Your own VPN in the cloud
Last week I saw that major credit card companies are blocking payments to VPN services:
This is bad news if you want to protect your stuff online (or pretend that you’re in another country).
One way to deal with this is to run your own VPN service in the cloud. This is of course of little use for anonymity, as the cloud IP can be traced back to a subscriber account, but it’s just fine for protecting yourself from any man in the middle between coffee shop or airport WiFi and the services you’re using.
I’ve written before about using Amazon EC2 as a web proxy, but this time around I’m going to cover setting up a full VPN.
Many of the popular VPN services offer OpenVPN because it’s relatively easy to use (and often works when various filtering schemes block other VPN types). I used OpenVPN for years to avoid filters on employee WiFi.
OpenVPN has a good range of client support, and I’ve personally used it on Windows, Linux, Mac, iOS and Android.
Cloud or VPS?
This post is about running a VPN in the cloud, but it would be remiss of me to not mention virtual private servers (VPS). For most of my own VPN needs I use VPS machines – they’re cheaper than cloud IaaS (if you’re not benefiting from a free trial), and you get a substantial dollop of bundled bandwidth. LowEndBox is usually a great place to start shopping, and I’ve had good experiences with BuyVM in the US and LoveVPS in the UK. Whether you use a VPS or Cloud machine it’s also possible that you might use the machine (and its bandwidth) for other stuff – like hosting a web site.
The following examples are based on Amazon’s EC2 service, and use t1.micro instances. If you’re new to AWS (or set up a new account with a fresh credit card) then you can get a year of free tier, which includes t1.micro instances for Linux (and Windows). Free tier also includes 15GB of bandwidth.
Option 1 – OpenVPN Acess Server
The server product from the OpenVPN guys is called Access Server, and it’s available as a software package, a virtual appliance or a cloud machine. In the past I’ve mostly used the software package on my VPS machines and Ubuntu instances in EC2, but given the title of this post I’m going to focus on using the cloud machine.
There’s an illustrated guide for using the AWS console to launch a cloud machine, but some of the info there seems a little out of date. To keep things really simple I’m going to try to illustrate how to launch a machine with a single line:
$EC2_HOME/bin/ec2-run-instances ami-20d9a449 –instance-type t1.micro –region us-east-1 –key yourkey -g default -f ovpn_params
This uses a file ‘ovpn_params’ containing something like:
You will of course have to have sourced an appropriate creds file e.g.:
Obviously you’ll need to put in the right paths and keys to suit your account and where you’ve installed the EC2 tools.
Make sure that the security group used (default in this case) has TCP port 443 open to where you’re using it from (or 0.0.0.0/0 if you want to use from anywhere) and then sign in to the console at https://your_ec2_machine_address using the address from the EC2 console (or ec2-describe-instances). Once signed into the console you’ll be offered the chance to download a client, and the client can then be connected using the same credentials (e.g. username:openvpn password:pa55Word).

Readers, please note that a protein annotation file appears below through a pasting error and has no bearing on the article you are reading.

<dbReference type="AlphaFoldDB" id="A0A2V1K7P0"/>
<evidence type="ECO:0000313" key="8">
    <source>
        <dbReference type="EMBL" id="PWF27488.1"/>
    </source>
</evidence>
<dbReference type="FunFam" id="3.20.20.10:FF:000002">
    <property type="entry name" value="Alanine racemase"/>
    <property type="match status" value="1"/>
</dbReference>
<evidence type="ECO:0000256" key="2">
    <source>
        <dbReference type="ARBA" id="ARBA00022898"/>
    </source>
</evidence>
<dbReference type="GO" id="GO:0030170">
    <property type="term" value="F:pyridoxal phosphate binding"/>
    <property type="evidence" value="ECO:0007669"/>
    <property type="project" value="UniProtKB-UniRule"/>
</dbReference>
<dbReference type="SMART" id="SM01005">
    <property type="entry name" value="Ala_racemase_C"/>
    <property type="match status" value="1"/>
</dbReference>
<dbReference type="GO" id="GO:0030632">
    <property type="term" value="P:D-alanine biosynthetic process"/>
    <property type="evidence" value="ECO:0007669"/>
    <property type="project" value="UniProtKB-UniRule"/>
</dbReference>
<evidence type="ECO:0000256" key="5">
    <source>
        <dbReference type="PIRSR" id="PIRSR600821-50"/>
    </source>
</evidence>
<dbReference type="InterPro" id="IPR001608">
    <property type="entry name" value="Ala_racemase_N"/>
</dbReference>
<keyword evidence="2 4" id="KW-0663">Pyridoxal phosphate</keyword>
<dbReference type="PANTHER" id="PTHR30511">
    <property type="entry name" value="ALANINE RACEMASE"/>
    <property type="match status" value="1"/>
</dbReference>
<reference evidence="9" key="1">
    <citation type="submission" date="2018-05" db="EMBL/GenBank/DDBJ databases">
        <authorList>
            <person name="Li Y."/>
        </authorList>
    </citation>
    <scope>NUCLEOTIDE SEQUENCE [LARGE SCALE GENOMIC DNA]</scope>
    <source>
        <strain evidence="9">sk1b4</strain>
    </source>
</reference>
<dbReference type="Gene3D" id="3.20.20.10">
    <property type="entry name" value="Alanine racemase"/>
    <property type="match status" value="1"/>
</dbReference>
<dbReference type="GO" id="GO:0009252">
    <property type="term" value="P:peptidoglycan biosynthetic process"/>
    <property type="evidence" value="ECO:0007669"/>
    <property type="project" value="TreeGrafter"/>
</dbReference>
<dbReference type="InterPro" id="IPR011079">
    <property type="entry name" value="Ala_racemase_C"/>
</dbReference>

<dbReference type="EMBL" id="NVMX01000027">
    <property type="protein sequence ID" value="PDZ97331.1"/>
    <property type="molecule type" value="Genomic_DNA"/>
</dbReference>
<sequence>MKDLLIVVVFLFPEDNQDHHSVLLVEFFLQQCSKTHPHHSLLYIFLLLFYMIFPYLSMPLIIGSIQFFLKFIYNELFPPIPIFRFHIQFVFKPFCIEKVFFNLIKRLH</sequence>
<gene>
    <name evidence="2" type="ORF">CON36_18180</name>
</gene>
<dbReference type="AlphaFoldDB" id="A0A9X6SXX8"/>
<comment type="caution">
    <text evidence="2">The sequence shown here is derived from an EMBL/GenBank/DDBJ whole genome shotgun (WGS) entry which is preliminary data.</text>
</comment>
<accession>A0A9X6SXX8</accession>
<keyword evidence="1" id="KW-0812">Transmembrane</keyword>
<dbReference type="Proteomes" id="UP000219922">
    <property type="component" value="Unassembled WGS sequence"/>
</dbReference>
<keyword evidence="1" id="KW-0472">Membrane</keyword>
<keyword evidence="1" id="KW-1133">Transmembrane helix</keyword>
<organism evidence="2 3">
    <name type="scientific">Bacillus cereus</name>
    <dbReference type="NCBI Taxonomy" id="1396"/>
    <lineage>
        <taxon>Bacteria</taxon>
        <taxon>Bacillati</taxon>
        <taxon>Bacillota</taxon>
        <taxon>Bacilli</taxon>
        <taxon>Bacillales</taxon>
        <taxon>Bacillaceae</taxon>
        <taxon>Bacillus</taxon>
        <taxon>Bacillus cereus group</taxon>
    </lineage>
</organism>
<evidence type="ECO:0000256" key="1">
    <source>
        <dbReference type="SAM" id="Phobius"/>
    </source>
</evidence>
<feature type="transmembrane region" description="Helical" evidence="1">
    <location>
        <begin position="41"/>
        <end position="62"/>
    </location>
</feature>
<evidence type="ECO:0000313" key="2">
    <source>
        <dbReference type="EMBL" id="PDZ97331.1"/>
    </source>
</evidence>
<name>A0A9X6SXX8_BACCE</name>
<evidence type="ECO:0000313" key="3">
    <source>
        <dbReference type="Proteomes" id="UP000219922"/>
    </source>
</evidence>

Option 2 – CohesiveFT VNS3 free edition
Disclaimer – I work for CohesiveFT, and getting free edition available in AWS Marketplace was one of the first things I pushed for when I joined the company.
OpenVPN Access Server is limited to two simultaneous connections unless you buy a license. If you want some more connections then VNS3 free edition offers 5 ‘client packs’.
I’ve previously done a step by step guide to getting started with VNS3 Free edition, which goes through every click on the AWS Marketplace and EC2 admin console. Once you’ve been through the Marketplace steps it’s also possible to launch it from the command line:
$EC2_HOME/bin/ec2-run-instances ami-dd7303b4 –instance-type t1.micro –region us-east-1 –key yourkey -g vnscubed-mgr
In this case I’ve got an EC2 security group called ‘vnscubed-mgr’ set up with access to TCP:8000 (for the admin console) and UDP:1194 (for OpenVPN clients).
VNS3 is designed for creating a cloud overlay network rather than being an on the road VPN solution, so there are a few different things about it:
- No TCP:443 connectivity – unlike Access Server it’s not configured to listen on the standard SSL port, which means that you need to connect over UDP:1194 (which may be blocked in some filtered environments)
- Reroute for default gateway and DNS (the stuff that those reroute_gw=1 and reroute_dns=1 options do above) can’t be set. This problem can be worked around easily if you use the Viscosity client on the Mac, as that has a simple check box to set the VPN tunnel as a default route, but it’s more of an issue on other platforms where you need to add the following line to the client pack file:
- To forward packets from VNS3 back out to the Internet it needs to be configured to do NAT. For the default 172.31.1.0 network put the following line into the Firewall config box (and ‘Save and activate’):
-o eth0 -s 172.31.1.0/24 -j MASQUERADE
If you want to keep your traffic secure (or access location locked services) then running your own VPN server has some drawbacks in terms of ultimate privacy, but it’s easy and cheap.
 Since Amazon doesn’t have a presence in the UK a VPS is a good choice for watching BBC iPlayer (and other UK locked content) over a VPN.
 This is a lot more generous than many VPN services, but if you’re moving around a lot of video it may not be enough. If you go over 15GB then Amazon charges for bandwidth are quite steep, and it may be cheaper to switch to a VPS with a more generous bandwidth bundle.
Filed under: cloud, CohesiveFT, howto | 3 Comments
Tags: Access Server, android, cloud, iOS, iPad, iphone, Linux, MAC, OpenVPN, VNS3, vpn, VPS, Windows